We all know plastic is bad for the environment.
But a group of chemicals added to plastic can impact human health…especially children’s brains. They’re called phthalates.
I talked to Green Diva Meg about recent research on the subject in this GD Health & Beauty episode. Listen up then read on for more information…
Phthalates are found in hundreds of plastic products like rubber duckies, beach balls, plastic raincoats, plastic food containers (including the prepackaged foods in markets). They act as carriers for fragrances in products like laundry detergents, fabric softeners, soaps and shampoos as well as your favorite cologne or perfume.
Phthalates are also in cosmetics. They keep your mascara from running, stop your nail polish from chipping and help perfume linger.
Scientists have shown that they’re a probable human carcinogen as well as endocrine disruptors–gender-bender chemicals that make girls develop earlier and reduce testosterone levels in boys. They affect behavior too. One study from Environmental Health Perspectives found that prenatal exposure to phthalates caused an increase in ADHD behavior in children aged 4-9.
Health Care Without Harm, an umbrella organization of dozens of environmental and health groups, lab-tested 72 cosmetics by major brands such as Revlon, Calvin Klein, Christian Dior and Procter & Gamble and found phthalates in 52 of their products.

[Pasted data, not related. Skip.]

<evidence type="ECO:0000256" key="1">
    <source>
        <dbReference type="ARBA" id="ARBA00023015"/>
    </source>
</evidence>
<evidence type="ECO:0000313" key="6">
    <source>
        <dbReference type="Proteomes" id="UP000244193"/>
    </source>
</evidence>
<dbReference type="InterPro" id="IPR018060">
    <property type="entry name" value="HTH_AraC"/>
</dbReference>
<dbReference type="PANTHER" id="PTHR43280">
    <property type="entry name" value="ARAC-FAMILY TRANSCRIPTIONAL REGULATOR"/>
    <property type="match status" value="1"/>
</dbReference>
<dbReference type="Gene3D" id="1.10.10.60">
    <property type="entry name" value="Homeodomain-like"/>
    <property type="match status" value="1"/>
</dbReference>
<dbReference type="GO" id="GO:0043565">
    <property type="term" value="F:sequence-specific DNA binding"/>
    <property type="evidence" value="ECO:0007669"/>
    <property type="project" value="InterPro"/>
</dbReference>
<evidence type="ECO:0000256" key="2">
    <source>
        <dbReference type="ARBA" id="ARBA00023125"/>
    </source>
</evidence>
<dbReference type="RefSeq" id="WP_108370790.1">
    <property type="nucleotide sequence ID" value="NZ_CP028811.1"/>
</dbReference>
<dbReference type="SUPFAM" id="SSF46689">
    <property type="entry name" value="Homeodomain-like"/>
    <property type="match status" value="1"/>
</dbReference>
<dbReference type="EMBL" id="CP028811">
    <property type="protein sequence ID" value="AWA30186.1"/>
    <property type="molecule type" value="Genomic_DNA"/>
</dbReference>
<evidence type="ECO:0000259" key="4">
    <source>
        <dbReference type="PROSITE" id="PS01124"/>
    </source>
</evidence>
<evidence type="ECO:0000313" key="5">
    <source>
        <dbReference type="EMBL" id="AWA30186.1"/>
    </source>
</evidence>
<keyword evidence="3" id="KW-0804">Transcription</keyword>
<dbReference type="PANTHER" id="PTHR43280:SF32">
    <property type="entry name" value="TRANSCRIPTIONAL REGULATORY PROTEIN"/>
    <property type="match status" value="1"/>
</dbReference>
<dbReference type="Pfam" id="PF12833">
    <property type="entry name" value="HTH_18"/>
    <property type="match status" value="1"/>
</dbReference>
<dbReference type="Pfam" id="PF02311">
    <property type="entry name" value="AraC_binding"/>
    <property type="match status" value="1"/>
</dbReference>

The cosmetics companies insist that the small amounts they use are completely harmless.
But it’s impossible to know how much you’re being exposed to because you’ll never see the word phthalate listed on a label.
Phthalates, along with many other chemicals, do not have to be named on the label because of a loophole in legislation designed to protect the commercial or “trade secrets” of manufacturers.
Secret ingredients are often listed under the catch phrase “other,” or “inert,” for example, and could be extremely hazardous to your health. Vinyl chloride used to be considered “inert” and withheld from labeling until an epidemic of cancers spread through the plants using VC in the aerosols used in beauty parlors in the late 1960s. Also, if you see the word “parfum” know this word is an FDA-approved catch-all word that is synonymous with hidden phthalates.
A new study from a team of Columbia University and CDC researchers showed that when pregnant women were exposed to high levels of phthalates, their babies had lower IQ scores when they were tested in school…about six points lower, than the children who had low level exposure in the womb.
Bottom line: avoid fragrances whenever possible, and use glass or metal containers instead of plastic.
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